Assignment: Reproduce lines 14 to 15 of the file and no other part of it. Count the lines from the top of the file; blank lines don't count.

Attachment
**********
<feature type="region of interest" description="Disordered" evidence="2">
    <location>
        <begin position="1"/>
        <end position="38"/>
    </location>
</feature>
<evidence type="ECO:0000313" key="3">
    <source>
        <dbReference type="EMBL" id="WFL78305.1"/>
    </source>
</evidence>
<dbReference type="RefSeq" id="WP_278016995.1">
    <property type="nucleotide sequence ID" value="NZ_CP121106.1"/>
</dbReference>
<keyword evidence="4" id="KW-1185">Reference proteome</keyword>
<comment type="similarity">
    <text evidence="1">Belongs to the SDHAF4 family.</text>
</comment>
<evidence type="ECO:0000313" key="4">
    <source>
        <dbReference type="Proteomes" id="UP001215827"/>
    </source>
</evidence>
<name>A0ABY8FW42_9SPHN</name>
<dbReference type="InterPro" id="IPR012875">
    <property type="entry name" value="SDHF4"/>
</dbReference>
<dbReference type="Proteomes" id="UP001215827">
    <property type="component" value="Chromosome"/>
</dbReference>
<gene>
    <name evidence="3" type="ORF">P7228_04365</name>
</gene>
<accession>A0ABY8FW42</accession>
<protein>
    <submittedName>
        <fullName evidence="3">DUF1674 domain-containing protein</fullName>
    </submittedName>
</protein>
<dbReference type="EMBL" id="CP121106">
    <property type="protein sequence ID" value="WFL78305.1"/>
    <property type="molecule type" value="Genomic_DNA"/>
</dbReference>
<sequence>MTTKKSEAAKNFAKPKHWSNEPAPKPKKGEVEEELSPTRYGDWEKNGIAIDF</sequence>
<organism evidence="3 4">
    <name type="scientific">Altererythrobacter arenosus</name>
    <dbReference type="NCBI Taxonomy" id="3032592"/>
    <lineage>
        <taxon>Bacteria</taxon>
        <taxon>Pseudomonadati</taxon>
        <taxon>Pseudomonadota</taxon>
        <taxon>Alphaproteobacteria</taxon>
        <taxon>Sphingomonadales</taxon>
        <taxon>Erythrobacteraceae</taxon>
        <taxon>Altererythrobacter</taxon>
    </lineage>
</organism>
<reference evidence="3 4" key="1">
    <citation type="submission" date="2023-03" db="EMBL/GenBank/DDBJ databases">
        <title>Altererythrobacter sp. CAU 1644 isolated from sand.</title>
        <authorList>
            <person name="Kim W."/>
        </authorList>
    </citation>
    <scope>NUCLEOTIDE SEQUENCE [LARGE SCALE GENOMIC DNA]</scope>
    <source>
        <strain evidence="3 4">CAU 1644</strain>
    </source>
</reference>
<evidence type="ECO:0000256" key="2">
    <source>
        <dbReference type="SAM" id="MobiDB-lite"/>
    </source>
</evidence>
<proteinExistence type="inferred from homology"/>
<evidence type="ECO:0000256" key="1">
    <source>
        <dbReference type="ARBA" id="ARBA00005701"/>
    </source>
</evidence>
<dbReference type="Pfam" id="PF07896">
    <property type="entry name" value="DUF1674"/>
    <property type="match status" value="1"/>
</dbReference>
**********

</dbReference>
<keyword evidence="4" id="KW-1185">Reference proteome</keyword>